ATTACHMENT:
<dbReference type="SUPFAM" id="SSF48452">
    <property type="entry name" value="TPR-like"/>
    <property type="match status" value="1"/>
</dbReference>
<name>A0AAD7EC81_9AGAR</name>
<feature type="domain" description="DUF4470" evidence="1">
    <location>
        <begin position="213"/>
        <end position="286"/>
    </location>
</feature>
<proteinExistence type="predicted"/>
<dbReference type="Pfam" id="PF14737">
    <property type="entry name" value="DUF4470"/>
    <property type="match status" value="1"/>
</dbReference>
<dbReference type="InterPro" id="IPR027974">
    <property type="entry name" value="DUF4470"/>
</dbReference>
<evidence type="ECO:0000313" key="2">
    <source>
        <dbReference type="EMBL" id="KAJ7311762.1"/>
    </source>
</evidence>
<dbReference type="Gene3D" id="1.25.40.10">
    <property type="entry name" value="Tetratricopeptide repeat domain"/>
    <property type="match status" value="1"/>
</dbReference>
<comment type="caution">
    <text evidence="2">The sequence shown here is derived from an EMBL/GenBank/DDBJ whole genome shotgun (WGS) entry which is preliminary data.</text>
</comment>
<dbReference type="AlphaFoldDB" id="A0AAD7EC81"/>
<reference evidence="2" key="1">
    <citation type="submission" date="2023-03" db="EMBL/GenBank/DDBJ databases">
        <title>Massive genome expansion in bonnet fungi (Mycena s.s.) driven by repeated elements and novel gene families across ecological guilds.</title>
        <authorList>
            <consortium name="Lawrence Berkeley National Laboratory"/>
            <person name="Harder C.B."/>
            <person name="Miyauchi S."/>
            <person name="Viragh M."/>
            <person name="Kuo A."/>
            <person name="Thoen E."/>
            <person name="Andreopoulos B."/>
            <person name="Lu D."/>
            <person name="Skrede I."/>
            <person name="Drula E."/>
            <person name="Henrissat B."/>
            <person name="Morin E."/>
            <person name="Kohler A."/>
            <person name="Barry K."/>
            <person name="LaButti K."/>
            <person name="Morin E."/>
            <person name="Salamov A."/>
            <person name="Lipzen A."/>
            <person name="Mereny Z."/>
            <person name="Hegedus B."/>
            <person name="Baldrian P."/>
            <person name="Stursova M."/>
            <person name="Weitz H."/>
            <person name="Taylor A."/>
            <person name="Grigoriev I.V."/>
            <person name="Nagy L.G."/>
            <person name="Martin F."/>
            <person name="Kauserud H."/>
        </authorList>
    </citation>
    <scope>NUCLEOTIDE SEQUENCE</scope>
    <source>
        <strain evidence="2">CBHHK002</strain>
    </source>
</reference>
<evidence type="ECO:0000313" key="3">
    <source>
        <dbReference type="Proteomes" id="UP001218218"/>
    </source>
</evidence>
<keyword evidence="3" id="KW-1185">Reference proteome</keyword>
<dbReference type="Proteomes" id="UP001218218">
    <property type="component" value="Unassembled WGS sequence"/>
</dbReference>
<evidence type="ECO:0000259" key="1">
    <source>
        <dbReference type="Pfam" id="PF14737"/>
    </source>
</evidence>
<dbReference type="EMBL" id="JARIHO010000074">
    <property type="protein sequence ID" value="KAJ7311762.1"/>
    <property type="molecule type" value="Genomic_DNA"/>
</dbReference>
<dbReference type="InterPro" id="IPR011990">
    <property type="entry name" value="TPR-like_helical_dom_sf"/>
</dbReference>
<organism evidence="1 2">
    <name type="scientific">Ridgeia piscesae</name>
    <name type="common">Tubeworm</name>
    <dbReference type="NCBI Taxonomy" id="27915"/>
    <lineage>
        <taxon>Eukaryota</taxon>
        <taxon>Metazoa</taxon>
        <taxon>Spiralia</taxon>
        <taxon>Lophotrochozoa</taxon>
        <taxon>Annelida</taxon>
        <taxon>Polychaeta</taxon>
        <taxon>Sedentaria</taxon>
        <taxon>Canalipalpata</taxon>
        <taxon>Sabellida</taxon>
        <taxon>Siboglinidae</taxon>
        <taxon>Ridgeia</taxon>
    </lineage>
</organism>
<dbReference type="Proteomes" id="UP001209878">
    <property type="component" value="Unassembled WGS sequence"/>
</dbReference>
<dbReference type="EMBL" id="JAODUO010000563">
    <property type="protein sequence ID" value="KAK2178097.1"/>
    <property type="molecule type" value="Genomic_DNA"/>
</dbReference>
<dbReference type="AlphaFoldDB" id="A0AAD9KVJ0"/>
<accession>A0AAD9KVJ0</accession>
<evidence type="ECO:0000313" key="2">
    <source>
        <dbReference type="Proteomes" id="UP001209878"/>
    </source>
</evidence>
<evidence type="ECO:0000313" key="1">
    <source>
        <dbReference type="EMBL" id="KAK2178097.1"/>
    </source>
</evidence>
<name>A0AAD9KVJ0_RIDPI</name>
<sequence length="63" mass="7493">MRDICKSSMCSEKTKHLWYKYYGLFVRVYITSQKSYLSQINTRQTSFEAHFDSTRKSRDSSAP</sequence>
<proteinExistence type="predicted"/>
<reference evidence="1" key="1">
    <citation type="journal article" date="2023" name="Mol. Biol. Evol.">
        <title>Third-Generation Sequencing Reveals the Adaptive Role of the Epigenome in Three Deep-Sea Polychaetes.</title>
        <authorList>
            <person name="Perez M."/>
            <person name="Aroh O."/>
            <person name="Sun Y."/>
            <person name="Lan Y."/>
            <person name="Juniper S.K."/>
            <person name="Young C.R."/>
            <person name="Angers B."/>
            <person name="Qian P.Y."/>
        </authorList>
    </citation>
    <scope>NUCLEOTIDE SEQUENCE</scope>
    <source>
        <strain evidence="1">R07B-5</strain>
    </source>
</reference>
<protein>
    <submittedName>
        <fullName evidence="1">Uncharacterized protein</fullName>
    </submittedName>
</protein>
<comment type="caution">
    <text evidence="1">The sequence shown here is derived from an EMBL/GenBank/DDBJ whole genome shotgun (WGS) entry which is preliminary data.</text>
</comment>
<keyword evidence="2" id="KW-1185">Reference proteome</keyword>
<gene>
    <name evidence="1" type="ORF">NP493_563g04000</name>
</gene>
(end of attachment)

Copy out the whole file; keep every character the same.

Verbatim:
<dbReference type="SUPFAM" id="SSF48452">
    <property type="entry name" value="TPR-like"/>
    <property type="match status" value="1"/>
</dbReference>
<name>A0AAD7EC81_9AGAR</name>
<feature type="domain" description="DUF4470" evidence="1">
    <location>
        <begin position="213"/>
        <end position="286"/>
    </location>
</feature>
<proteinExistence type="predicted"/>
<dbReference type="Pfam" id="PF14737">
    <property type="entry name" value="DUF4470"/>
    <property type="match status" value="1"/>
</dbReference>
<dbReference type="InterPro" id="IPR027974">
    <property type="entry name" value="DUF4470"/>
</dbReference>
<evidence type="ECO:0000313" key="2">
    <source>
        <dbReference type="EMBL" id="KAJ7311762.1"/>
    </source>
</evidence>
<dbReference type="Gene3D" id="1.25.40.10">
    <property type="entry name" value="Tetratricopeptide repeat domain"/>
    <property type="match status" value="1"/>
</dbReference>
<comment type="caution">
    <text evidence="2">The sequence shown here is derived from an EMBL/GenBank/DDBJ whole genome shotgun (WGS) entry which is preliminary data.</text>
</comment>
<dbReference type="AlphaFoldDB" id="A0AAD7EC81"/>
<reference evidence="2" key="1">
    <citation type="submission" date="2023-03" db="EMBL/GenBank/DDBJ databases">
        <title>Massive genome expansion in bonnet fungi (Mycena s.s.) driven by repeated elements and novel gene families across ecological guilds.</title>
        <authorList>
            <consortium name="Lawrence Berkeley National Laboratory"/>
            <person name="Harder C.B."/>
            <person name="Miyauchi S."/>
            <person name="Viragh M."/>
            <person name="Kuo A."/>
            <person name="Thoen E."/>
            <person name="Andreopoulos B."/>
            <person name="Lu D."/>
            <person name="Skrede I."/>
            <person name="Drula E."/>
            <person name="Henrissat B."/>
            <person name="Morin E."/>
            <person name="Kohler A."/>
            <person name="Barry K."/>
            <person name="LaButti K."/>
            <person name="Morin E."/>
            <person name="Salamov A."/>
            <person name="Lipzen A."/>
            <person name="Mereny Z."/>
            <person name="Hegedus B."/>
            <person name="Baldrian P."/>
            <person name="Stursova M."/>
            <person name="Weitz H."/>
            <person name="Taylor A."/>
            <person name="Grigoriev I.V."/>
            <person name="Nagy L.G."/>
            <person name="Martin F."/>
            <person name="Kauserud H."/>
        </authorList>
    </citation>
    <scope>NUCLEOTIDE SEQUENCE</scope>
    <source>
        <strain evidence="2">CBHHK002</strain>
    </source>
</reference>
<evidence type="ECO:0000313" key="3">
    <source>
        <dbReference type="Proteomes" id="UP001218218"/>
    </source>
</evidence>
<keyword evidence="3" id="KW-1185">Reference proteome</keyword>
<dbReference type="Proteomes" id="UP001218218">
    <property type="component" value="Unassembled WGS sequence"/>
</dbReference>
<evidence type="ECO:0000259" key="1">
    <source>
        <dbReference type="Pfam" id="PF14737"/>
    </source>
</evidence>
<dbReference type="EMBL" id="JARIHO010000074">
    <property type="protein sequence ID" value="KAJ7311762.1"/>
    <property type="molecule type" value="Genomic_DNA"/>
</dbReference>
<dbReference type="InterPro" id="IPR011990">
    <property type="entry name" value="TPR-like_helical_dom_sf"/>
</dbReference>
<organism evidence="1 2">
    <name type="scientific">Ridgeia piscesae</name>
    <name type="common">Tubeworm</name>
    <dbReference type="NCBI Taxonomy" id="27915"/>
    <lineage>
        <taxon>Eukaryota</taxon>
        <taxon>Metazoa</taxon>
        <taxon>Spiralia</taxon>
        <taxon>Lophotrochozoa</taxon>
        <taxon>Annelida</taxon>
        <taxon>Polychaeta</taxon>
        <taxon>Sedentaria</taxon>
        <taxon>Canalipalpata</taxon>
        <taxon>Sabellida</taxon>
        <taxon>Siboglinidae</taxon>
        <taxon>Ridgeia</taxon>
    </lineage>
</organism>
<dbReference type="Proteomes" id="UP001209878">
    <property type="component" value="Unassembled WGS sequence"/>
</dbReference>
<dbReference type="EMBL" id="JAODUO010000563">
    <property type="protein sequence ID" value="KAK2178097.1"/>
    <property type="molecule type" value="Genomic_DNA"/>
</dbReference>
<dbReference type="AlphaFoldDB" id="A0AAD9KVJ0"/>
<accession>A0AAD9KVJ0</accession>
<evidence type="ECO:0000313" key="2">
    <source>
        <dbReference type="Proteomes" id="UP001209878"/>
    </source>
</evidence>
<evidence type="ECO:0000313" key="1">
    <source>
        <dbReference type="EMBL" id="KAK2178097.1"/>
    </source>
</evidence>
<name>A0AAD9KVJ0_RIDPI</name>
<sequence length="63" mass="7493">MRDICKSSMCSEKTKHLWYKYYGLFVRVYITSQKSYLSQINTRQTSFEAHFDSTRKSRDSSAP</sequence>
<proteinExistence type="predicted"/>
<reference evidence="1" key="1">
    <citation type="journal article" date="2023" name="Mol. Biol. Evol.">
        <title>Third-Generation Sequencing Reveals the Adaptive Role of the Epigenome in Three Deep-Sea Polychaetes.</title>
        <authorList>
            <person name="Perez M."/>
            <person name="Aroh O."/>
            <person name="Sun Y."/>
            <person name="Lan Y."/>
            <person name="Juniper S.K."/>
            <person name="Young C.R."/>
            <person name="Angers B."/>
            <person name="Qian P.Y."/>
        </authorList>
    </citation>
    <scope>NUCLEOTIDE SEQUENCE</scope>
    <source>
        <strain evidence="1">R07B-5</strain>
    </source>
</reference>
<protein>
    <submittedName>
        <fullName evidence="1">Uncharacterized protein</fullName>
    </submittedName>
</protein>
<comment type="caution">
    <text evidence="1">The sequence shown here is derived from an EMBL/GenBank/DDBJ whole genome shotgun (WGS) entry which is preliminary data.</text>
</comment>
<keyword evidence="2" id="KW-1185">Reference proteome</keyword>
<gene>
    <name evidence="1" type="ORF">NP493_563g04000</name>
</gene>